Although personally not a fan, sadly, it is one of the few family oriented shows on primetime television.  So I thought, that is until I heard a female voice — Chelsea to be exact — from the show say, too loudly and clearly, “I have to go work my ASS off.”

Whoa! Holy @#%$&! Batman!

I addressed the situation swiftly and succinctly.

What?” I said.

Now, I clearly meant this “what” as a rhetorical you-know-what-I’m-talking-about-so-we-don’t-need-to-spell-it-out what.  Unfortunately, the nuance of the rhetorical question was lost upon my five-year-old.  She felt obliged to spell it out for me.

Lucy screamed, “SHE SAID ‘I HAVE TO GO WORK MY ASS OFF!’”

Damn. Okay. Yeah, I knew that. Really.

I chuckled to myself and thanked Lucy for the clarification.  I then gathered myself and in my best stern dad voice said, “You know that’s a bad word, right?”

“What’s a bad word?” she said.

“You know, the ‘a’ word.”

Ass?

Dammit, she said it again.

“Yes, and don’t say that word.”

“Okay,” Lucy said. “But you know she said ‘ass,’ not me.”

Oh boy, there’s that hairy word again.

“I know, but you just said it.” I said.

“No I didn’t.”

“Yes, you did.”

“No. I didn’t . . .”

“Okay, I know, I know, I know. Just don’t say the word she said again. It’s not an appropriate word. Got it?”

“I know Dad.”

“Good. Thank you.”

Cheese and Rice. (Jesus Christ)

Lesson learned.

“There’s an old saying in Tennessee — I know it’s in Texas, probably in Tennessee — that says, fool me once, shame on  — [pauses] — shame on you. Fool me — [pauses] — you can’t get fooled again.” ~ President George W. Bush

Kevin Rudge is a stay-at-home dad of three girls and practicing trophy husband.  He lives and writes from his home in suburban Chicago.  More of his humorous observations and confessions can be found at MyDadDoesNotWork.com.

April 25, 2011

I Ain’t Hiding (The Black Crowes, 2009)

aCS Blog: Confessions of a Trophy DadKevin Rudge


Any similarities to actual events and persons in my family are not coincidental. This story took place on Tuesday, August 4, 2009.

“I have seen three emperors in their nakedness, and the sight was not inspiring.” ~ Otto Van Bismarck, Prussian German Statesman (1815-1898)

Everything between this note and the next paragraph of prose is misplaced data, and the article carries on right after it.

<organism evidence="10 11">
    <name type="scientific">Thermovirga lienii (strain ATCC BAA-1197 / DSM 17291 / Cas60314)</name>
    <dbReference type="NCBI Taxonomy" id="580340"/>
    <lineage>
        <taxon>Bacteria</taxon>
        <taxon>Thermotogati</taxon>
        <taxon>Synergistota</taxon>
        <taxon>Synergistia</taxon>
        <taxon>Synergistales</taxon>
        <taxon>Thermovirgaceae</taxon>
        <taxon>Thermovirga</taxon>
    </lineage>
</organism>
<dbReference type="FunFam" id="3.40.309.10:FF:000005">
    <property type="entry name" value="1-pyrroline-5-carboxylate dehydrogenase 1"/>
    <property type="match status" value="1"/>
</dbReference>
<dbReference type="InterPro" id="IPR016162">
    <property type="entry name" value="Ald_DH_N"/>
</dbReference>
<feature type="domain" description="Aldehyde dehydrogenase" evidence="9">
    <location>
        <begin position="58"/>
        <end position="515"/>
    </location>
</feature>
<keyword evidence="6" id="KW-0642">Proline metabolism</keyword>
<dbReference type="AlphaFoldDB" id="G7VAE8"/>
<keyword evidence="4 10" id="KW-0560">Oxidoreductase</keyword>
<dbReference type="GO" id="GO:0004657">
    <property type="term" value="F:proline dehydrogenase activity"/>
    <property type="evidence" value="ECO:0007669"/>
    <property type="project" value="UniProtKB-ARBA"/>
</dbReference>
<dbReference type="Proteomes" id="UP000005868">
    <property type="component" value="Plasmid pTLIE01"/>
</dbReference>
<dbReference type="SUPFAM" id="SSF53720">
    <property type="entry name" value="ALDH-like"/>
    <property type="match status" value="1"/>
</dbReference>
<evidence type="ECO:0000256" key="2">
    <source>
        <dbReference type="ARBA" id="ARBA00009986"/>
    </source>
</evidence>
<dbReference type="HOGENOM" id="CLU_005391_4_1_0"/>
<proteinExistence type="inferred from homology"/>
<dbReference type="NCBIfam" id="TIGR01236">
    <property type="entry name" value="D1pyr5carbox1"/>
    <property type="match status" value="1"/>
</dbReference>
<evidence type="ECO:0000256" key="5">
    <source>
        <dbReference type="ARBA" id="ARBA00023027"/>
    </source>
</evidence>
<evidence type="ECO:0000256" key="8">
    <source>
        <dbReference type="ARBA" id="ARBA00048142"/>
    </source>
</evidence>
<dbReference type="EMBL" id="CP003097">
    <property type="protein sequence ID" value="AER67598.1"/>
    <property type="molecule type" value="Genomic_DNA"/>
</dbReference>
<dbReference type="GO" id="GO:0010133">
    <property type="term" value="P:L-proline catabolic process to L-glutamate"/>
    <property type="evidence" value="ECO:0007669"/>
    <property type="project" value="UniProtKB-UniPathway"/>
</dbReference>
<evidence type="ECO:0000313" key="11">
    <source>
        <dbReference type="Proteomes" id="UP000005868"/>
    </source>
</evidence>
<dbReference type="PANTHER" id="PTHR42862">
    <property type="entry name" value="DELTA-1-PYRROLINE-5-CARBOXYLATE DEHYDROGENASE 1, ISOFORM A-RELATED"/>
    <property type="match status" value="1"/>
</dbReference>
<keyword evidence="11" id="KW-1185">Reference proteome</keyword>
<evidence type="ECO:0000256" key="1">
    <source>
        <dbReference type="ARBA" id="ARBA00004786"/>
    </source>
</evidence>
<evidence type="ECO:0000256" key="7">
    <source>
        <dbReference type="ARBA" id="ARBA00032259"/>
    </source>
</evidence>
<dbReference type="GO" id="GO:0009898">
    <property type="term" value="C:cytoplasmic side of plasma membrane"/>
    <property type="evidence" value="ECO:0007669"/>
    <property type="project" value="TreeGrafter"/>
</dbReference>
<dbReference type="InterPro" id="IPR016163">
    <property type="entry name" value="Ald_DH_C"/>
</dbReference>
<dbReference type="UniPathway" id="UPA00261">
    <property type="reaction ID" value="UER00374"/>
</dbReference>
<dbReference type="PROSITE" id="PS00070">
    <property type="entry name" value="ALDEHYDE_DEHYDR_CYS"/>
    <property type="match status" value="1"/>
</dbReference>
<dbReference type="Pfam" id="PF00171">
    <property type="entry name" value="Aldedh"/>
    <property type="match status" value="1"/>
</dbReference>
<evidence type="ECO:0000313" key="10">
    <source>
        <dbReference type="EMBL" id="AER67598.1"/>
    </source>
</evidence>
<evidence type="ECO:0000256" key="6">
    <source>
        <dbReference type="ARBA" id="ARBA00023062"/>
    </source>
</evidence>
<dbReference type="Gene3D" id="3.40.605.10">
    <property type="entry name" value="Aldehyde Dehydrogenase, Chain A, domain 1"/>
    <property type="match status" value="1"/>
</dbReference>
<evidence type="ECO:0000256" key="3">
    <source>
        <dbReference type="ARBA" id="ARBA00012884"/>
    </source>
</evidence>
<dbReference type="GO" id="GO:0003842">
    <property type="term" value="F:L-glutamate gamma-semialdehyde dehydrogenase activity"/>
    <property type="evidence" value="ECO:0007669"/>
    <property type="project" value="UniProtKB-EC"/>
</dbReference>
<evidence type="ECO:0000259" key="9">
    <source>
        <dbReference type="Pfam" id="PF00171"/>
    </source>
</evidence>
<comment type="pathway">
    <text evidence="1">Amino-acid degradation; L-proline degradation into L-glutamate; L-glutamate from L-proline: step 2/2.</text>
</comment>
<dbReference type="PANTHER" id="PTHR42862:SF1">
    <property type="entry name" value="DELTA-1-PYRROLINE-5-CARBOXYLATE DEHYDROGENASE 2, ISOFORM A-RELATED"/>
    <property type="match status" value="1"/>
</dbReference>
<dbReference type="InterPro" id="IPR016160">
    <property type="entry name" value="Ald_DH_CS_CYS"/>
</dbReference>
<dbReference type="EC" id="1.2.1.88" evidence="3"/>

Like Eve in the Garden of Eden, something changed, making my 3-year-old little girl embarrassed or at least flustered by my nakedness — or, more accurately, by the prospect of my nakedness.

It’s not like I parade around the house unclothed. My nudity is strictly confined to the bathroom and bedroom — and even there, I try to maintain a discreet level of modesty when in the presence of one of my daughters: a strategically held towel here, a slight turn of the body there. But as a parent, especially a stay-at-home parent, nudity happens.

Lucy is okay with nudity, generally speaking — actually, I think she prefers her birthday suit to any other outfit or costume, dress-up or otherwise. However, she apparently doesn’t like me wearing mine — at least not within eyeshot.

I learned this one afternoon upon returning from a run while visiting my brother and his family in Upstate New York. It was there that Lucy found herself alone in a room with me as I began to change. This was nothing out of the ordinary; I had changed in front of my youngest daughter many times without incident.

Sure, I heard the occasional “Eeeww” — come on, who hasn’t at one time or another? Or “Daaaadd,” said as if my penis was some kind of overused sight gag. Akin to how someone might for a cheap laugh put on Groucho glasses, to her it was like I had this silly little private area thingy I liked to do — pretty funny the first time, but not so much anymore.

As I readied to change out of my running shorts, speaking unusually slow and deliberate, Lucy looked me straight in the crotch and said, “Dad, are you going to change?”

“Yes,” I said.

Sensing there was more on her little mind, I temporarily suspended the removal of my shorts. Motionless and in a trance-like gaze, Lucy continued to stare at my private area. Still speaking in slow-motion she asked, “Do you want me to leave?”

“No,” I answered. Although, I must admit, her zombie-like fixation was beginning to make me a tad bit uneasy.

She stood frozen next to the bedroom door. It was as if my groin area, unbeknownst to me, had some kind of hypnotic power. Seconds passed before her need to clear her throat seemingly broke the spell. “I’m gonna leave now!” she blurted.